The delusion of identity

Failures as a state on many counts are enough to indicate that basic premises on which our state is erected are faulty


Adnan Randhawa February 18, 2014
The writer is an Islamabad based lawyer and is the central deputy secretary information of the PTI

Hardly would there be any other nation so short-sighted, having messed up its identity so badly, experiencing a complete disconnect from its real past and living in dangerous delusions.

Leave aside the multitudes of illiterates or semi-illiterates; do the highly-educated people of our nation have the minutest of an idea who they really are; which stock they really belong to; what are the wonders that their ancestors have done in so many fields over thousands of years? But here arises a question: Who were their ancestors? Were they Al Khwarizmis, Al Berunis or were they Mahaviras, Ashokas, etc.?

Ours may be the only nation where the sense of ancestry is sickeningly mistaken, thanks to our unbounded hatred towards everything that is Indian. Intense propaganda through distorted curricula and censored media, coupled with intellectual and moral barrenness over decades, has given rise to this sorry state of affairs. Consequently, there is a complete blackout of history spanning several millennia from the Indus Valley Civilisation to the conquest of Sindh by our textbook hero, Muhammad bin Qasim.

A marvellous treasure of preserved history containing records of wonderful philosophies, civilisations, religions, empires, belonging to the same racial stock that predominantly inhabits Pakistan and having originated from the same territories that now constitute Pakistan, has been buried far away from our collective intellect. Due to ill-perceived danger to the religion of Pakistanis, they, since the inception of the young state, have not been allowed the luxury of learning about their own history. They have been deprived of the pride of the countless glories of their past just because they belong to the period preceding the advent of Islam. A few couplets of our highly revered poet, with which it is not very fashionable to disagree, successfully diverted the genealogical lineage of all the inhabitants of the new state, including that of the poet’s own (as his own forefathers were Kashmiri Brahmins before converting to Islam) from India to Central Asia or Middle East. And that imaginary transmigration of ancestry actually did take place in the minds of fellow countrymen without any historical or genealogical basis. The irony gets even worse, when one tastes the sense of racial superiority and arrogance of the Middle Eastern and Central Asian progeny of our imaginary forefathers.

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This grossly mistaken identity is the root cause of all our confusions which have been compounding for decades. The range of confusions includes the basic questions about our own selves, the objective of our existence as a nation, the purpose of the creation of our new state, to the most recent questions encountering us like how to deal with militancy? How to inculcate principles of tolerance and coexistence to counter militancy? How to interact with our neighbours especially India, the Muslim world and the international community? All these emanate from this crisis of identity. We need to understand what is it that has plagued us when scores of other states that started off along with us in almost similar circumstances are thriving.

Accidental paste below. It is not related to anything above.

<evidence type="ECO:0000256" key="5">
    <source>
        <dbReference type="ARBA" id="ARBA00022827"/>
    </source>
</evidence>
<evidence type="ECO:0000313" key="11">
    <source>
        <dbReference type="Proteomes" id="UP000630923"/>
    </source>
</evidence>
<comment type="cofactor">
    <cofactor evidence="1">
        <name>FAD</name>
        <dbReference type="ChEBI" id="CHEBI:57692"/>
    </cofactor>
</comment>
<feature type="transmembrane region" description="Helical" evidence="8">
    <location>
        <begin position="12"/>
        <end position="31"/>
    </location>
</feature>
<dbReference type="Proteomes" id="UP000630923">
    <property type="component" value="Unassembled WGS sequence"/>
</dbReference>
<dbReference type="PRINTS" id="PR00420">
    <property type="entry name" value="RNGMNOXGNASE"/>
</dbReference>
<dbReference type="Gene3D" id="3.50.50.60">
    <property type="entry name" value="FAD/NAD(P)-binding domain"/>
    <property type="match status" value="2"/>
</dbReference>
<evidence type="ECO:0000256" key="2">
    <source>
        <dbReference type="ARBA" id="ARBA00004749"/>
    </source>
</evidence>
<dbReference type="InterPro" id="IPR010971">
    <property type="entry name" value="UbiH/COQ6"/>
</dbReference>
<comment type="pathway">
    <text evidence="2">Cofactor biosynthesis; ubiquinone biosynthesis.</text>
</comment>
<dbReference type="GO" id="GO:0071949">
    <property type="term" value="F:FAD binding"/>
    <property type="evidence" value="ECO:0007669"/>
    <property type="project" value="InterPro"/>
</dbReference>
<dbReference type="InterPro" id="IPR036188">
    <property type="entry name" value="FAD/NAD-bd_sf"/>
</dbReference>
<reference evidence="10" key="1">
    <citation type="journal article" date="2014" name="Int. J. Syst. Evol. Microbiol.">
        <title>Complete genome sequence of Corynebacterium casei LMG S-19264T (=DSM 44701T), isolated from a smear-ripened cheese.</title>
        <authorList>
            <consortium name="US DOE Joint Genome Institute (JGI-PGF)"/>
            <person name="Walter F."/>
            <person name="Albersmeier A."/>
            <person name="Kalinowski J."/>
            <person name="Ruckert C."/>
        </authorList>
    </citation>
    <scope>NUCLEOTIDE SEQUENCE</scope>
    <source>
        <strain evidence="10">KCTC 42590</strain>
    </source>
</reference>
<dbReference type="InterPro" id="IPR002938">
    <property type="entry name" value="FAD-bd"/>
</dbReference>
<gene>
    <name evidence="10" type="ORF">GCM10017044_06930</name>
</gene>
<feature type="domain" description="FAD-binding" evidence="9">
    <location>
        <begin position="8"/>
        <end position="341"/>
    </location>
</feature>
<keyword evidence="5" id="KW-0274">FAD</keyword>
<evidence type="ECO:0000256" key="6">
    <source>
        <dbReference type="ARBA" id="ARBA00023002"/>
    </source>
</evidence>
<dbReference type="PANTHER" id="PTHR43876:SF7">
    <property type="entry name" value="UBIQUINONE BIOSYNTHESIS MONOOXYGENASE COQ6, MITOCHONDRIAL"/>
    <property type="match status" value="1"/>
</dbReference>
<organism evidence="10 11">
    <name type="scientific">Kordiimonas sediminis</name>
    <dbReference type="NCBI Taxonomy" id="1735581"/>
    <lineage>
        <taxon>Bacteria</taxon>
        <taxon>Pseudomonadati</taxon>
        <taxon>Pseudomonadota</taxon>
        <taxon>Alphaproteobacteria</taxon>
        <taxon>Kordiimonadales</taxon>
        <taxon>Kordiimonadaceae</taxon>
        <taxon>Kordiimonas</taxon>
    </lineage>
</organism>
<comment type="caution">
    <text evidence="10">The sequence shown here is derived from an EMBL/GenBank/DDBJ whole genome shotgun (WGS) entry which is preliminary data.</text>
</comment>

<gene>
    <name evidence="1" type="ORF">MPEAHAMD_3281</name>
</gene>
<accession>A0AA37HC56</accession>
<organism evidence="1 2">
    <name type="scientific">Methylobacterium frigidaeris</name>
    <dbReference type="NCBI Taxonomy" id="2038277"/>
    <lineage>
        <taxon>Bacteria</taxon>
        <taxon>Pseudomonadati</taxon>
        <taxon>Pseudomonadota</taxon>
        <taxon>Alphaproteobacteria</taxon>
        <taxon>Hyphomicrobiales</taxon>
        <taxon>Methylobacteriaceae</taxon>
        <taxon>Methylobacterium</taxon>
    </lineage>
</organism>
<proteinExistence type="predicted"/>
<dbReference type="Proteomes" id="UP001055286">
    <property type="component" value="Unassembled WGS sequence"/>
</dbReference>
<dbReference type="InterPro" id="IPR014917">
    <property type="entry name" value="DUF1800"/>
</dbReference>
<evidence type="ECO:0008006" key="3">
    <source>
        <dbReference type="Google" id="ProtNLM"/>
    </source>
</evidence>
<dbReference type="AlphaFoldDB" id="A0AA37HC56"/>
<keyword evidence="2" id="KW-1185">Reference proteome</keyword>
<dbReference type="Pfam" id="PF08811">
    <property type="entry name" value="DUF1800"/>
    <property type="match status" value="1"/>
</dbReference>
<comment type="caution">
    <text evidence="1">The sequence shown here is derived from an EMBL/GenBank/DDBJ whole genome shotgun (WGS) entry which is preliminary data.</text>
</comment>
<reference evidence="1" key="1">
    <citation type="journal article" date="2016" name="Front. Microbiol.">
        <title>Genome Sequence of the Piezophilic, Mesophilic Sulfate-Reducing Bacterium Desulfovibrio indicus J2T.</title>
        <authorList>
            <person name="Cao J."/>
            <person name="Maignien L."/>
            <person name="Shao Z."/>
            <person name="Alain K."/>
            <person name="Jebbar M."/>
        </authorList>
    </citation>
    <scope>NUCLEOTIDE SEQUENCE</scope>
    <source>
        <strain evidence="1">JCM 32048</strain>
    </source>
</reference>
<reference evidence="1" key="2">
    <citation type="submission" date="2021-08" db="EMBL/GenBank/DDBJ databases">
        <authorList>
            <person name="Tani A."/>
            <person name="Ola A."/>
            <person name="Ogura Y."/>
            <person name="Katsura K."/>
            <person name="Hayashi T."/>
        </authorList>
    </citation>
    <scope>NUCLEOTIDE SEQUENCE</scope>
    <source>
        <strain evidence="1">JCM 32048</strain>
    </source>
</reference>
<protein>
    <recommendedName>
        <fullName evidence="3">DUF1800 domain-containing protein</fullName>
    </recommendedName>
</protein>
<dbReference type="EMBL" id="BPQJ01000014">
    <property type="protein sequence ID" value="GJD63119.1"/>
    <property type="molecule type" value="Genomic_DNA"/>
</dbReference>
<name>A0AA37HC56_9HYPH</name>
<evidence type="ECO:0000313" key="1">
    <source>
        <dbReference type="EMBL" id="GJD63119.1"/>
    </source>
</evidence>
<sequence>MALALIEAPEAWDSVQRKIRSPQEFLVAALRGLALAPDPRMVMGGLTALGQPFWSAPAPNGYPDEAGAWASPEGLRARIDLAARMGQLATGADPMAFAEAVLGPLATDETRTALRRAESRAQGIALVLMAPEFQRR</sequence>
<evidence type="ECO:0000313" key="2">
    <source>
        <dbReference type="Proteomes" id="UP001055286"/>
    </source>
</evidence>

Our failures as a state on many counts are enough to indicate that the basic premises on which our state is erected are faulty. As they say, it’s never too late to make amends. It is time we take up the gauntlet to resolve our identity crisis before it’s really too late.

Published in The Express Tribune, February 19th, 2014.

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COMMENTS (71)

Realist | 7 years ago | Reply The author is wrong is suggesting that Pakistanis hate everything Indian. Many customs that Pakistanis have, have Indian origins. For example, look at the marriage celebrations, such as, mehndi and ubtan/bhutna. So Pakistani identity has many elements, some which are diverse as relating to the regions to which they belong. There is cultural diversity. For example, the local languages are different. Customs also differ. For instance, some Pashtun, expect favors from the bridegroom and his family, whereas, in general, Punjabis, Delhiwalas, Upians, Biharis, Hyderabadis (from India) give a lot of dowry and remain beholden and obliged to give favors to the bridegroom. Despite cultural diversity the things common among the various ethno-cultural groups, is that most have some degree of attachment to Islam and Pakistan and these two too are important elements of their identity. This is not to deny that ingrained in their customs there are many pre-Islamic and non-Islamic practices, such as, the custom of mehndi, the Sindhis holding their hands together as the Hindus do when they say “nawaskar,” or “nawastay.” Pashtuns dealing in usury, many Pakistanis’ common reverence of and prostrating to graves of saints, which is reminiscent of animist practices of ancestor worship, etc. But most Pakistanis accept all these as part of their larger identity. However, in spite of all these vagaries, the majority of Pakistanis do identify themselves with Pakistan and Islam to a significant degree. So actually there is no crisis of identity as regards the majority of the people of Pakistan. Warm regards to all.
Be Careful | 7 years ago | Reply

@Rex Minor: I personally know many who came from India and trace their lineage to Pashtun tribes, such as, yousufzai, have "Khan" attached to their names but having lived in India, have adopted Indian culture. The idea was that over time culture influences identity more than racial background. You seemed to have missed the idea. Thanks.

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